Gleeson & Courtland Ghost Towns
Southeast Arizona is famous for its old western mining towns like Bisbee, Tombstone, and Patagonia but if you’re looking for some history without the touristy fanfare check out the ghost towns of Gleeson and Courtland. They’re actually close enough to Tombstone that you can just tack them on to your visit there. Gleeson is about 16 miles east of Tombstone and Courtland is another 5 miles northeast of Gleeson.
Rockhounding and Mining Claims
I was hoping to do a little rockhounding but hadn’t done all my homework. There are a lot of old copper and turquoise mines in the area but most now have signage discouraging visitation. Many, if not most, have active claims. Removing material from a mining claim used to be a form of claim jumping, sometimes called highgrading, which is now more commonly known as “mineral trespass”. In Arizona, mineral trespass is considered a class 1 misdemeanor punishable by up to 6 months in jail, probation, and a fine of $2,500 or less (plus a surcharge).
By the way, The Diggings website is a great resource for researching claims and claim ownership. A more official resource would be BLM’s Mineral & Land Records System (MLRS). While we’re on the subject of mining claims, GAIA GPS now has a new Mines and Mineral Resources Map Layer, indicating location of mines, mills, and deposits sites. Mindat is another great resource for locating claims and additional information on mining and rockhounding areas.
Sorry, I got off track a bit there. So, our plan was to visit Gleeson, and then drive on to find this Courtland Ghost Town I’d found online, and then stop for lunch in Tombstone on our way back to Apache Flats Campground, Fort Huachuca, Sierra Vista, Arizona (about a 46-mile, 1 hour drive, one way to Courtland from Apache Flats Campground).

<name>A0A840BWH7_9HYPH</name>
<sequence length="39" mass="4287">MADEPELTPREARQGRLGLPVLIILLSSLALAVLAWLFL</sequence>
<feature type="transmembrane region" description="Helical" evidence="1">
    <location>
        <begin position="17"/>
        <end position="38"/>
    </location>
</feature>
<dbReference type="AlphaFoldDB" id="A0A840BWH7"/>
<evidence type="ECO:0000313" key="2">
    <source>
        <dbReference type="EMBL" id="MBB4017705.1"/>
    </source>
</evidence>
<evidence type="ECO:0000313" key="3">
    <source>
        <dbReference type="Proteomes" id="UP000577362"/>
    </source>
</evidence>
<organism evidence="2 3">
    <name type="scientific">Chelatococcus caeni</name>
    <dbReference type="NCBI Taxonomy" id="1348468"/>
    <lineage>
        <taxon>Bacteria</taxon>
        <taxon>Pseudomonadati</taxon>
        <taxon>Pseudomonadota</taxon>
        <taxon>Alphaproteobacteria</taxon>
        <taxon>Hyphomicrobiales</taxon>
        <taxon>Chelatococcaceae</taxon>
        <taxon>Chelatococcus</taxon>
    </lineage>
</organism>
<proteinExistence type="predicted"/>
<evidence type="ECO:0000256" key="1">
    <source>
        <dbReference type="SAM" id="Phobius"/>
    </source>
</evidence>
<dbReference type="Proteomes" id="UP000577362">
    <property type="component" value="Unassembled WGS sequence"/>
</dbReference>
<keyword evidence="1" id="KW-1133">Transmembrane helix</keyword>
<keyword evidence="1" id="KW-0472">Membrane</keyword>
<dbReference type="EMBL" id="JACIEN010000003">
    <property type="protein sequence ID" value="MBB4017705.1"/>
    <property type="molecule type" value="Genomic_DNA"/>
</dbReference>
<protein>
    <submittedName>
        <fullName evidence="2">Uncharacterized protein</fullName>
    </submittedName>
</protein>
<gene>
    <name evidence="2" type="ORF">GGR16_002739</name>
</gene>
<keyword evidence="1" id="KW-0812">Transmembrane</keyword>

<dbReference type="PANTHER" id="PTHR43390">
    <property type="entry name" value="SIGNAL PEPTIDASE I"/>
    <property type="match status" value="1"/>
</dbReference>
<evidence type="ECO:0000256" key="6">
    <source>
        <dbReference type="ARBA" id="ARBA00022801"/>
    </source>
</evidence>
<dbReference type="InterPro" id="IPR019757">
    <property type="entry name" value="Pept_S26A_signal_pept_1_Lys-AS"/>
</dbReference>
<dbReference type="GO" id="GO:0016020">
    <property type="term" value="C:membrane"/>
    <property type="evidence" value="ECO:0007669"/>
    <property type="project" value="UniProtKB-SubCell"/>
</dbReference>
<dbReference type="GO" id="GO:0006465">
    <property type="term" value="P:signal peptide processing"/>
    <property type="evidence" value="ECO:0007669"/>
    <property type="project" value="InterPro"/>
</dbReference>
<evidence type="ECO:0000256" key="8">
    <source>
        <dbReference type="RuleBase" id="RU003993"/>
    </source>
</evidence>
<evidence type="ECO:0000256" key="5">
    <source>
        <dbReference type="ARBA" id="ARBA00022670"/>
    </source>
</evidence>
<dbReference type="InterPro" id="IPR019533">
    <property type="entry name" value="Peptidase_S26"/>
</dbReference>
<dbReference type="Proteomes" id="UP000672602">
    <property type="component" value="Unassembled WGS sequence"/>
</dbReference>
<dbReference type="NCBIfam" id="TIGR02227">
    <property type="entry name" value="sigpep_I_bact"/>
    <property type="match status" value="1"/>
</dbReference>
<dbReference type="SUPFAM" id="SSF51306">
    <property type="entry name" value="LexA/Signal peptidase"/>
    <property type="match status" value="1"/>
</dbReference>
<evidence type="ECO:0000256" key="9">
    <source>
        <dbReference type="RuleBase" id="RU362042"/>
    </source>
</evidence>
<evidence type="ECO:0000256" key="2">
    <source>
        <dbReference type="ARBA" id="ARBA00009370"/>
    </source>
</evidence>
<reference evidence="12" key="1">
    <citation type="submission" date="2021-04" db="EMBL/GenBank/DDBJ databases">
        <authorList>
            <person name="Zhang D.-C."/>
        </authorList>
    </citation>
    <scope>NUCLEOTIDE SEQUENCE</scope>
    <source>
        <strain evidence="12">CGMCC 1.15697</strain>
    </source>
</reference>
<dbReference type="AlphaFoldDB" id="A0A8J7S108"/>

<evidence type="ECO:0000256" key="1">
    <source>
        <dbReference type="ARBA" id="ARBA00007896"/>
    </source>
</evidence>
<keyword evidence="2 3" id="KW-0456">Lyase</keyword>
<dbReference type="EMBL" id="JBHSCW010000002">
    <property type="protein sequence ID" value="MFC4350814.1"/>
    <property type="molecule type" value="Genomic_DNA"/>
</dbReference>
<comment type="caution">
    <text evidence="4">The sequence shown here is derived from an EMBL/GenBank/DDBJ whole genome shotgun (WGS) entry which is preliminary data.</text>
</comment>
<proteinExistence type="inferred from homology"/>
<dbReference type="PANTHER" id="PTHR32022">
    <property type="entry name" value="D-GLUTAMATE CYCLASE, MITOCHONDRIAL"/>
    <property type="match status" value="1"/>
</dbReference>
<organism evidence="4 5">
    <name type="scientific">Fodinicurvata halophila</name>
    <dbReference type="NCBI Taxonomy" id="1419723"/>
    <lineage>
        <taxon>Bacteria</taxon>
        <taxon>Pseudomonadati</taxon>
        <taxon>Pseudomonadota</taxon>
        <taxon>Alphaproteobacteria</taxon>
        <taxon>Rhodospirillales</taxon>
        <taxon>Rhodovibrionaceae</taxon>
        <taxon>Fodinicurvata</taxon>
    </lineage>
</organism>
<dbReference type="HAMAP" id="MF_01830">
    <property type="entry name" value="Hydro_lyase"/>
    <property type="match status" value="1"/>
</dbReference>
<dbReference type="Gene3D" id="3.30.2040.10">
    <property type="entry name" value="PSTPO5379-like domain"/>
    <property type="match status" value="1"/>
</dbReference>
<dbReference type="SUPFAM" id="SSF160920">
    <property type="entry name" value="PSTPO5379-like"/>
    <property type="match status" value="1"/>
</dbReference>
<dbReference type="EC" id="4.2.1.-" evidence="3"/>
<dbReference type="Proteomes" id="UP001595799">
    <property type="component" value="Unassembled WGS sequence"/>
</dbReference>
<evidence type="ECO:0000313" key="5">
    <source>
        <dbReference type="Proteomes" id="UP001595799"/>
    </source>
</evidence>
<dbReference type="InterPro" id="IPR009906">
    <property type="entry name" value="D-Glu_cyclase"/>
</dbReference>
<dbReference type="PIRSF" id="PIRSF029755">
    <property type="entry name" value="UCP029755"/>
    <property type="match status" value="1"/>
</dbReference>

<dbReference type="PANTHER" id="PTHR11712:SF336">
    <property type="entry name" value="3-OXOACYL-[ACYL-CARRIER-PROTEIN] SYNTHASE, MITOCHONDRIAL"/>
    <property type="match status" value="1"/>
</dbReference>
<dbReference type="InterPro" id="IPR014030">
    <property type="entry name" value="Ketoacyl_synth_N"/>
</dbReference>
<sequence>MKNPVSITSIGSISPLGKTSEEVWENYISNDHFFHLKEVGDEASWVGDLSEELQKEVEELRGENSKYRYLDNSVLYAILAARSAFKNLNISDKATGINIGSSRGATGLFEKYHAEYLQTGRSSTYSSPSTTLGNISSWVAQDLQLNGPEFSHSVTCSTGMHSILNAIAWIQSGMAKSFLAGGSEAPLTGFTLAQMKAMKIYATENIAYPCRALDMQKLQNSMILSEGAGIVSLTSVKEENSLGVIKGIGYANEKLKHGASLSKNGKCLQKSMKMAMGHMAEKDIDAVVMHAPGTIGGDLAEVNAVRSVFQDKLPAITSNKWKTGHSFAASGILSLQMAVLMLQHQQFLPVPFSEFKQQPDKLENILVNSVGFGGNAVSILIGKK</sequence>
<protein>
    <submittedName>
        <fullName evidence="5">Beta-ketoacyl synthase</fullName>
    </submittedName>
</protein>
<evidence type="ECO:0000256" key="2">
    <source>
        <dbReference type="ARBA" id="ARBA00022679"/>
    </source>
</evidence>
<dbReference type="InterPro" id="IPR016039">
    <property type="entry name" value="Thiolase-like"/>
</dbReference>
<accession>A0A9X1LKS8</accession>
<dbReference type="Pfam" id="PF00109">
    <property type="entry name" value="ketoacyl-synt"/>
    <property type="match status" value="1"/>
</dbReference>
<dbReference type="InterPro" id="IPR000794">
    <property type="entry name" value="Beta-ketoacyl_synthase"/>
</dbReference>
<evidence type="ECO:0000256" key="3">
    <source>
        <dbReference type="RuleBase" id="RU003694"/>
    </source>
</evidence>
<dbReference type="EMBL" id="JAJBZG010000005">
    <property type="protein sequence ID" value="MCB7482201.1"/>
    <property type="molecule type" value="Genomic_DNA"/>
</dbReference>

History of the area
The Dragoon Mountains were home of the Mogollon people prior to AD1200 and later by the Chokonens or Chiricahua Tribe of the Southern Apache. The areas around Gleeson and Courtland were originally mined for Turquoise by the Southern Apache.
Gleeson was first settled in the 1870’s as a mining camp called Turquoise, renamed Gleeson after local miner John Gleeson. Gleeson had registered a copper claim and opened the Copper Belle Mine
The old Gleeson Jail House
I searched Gleeson Ghost Town on Google maps which took us to the intersection of Gleeson Road & High Lonesome Road. The old Gleeson Jail is located on the SW corner and is open on the first Saturday of the month from 9 am to 4 pm. Unfortunately, we didn’t know that when we chose to check it out on a Friday…bummer. It is still fun to take a look from the outside when they are not open. They’ve done an excellent job of restoring the building and adding some fun artifacts around the property.
The Old Bono Store and Jail Tree
Across the street and on the NE corner is the old Bono Store, a bit of a crushed wreck now but interesting all the same. Supposedly the old Jail Tree is behind the Bono Store. It’s obvious it was a mining area due to the weathered old mine equipment and copper-colored tailings falling down the hillsides.
More of Gleeson…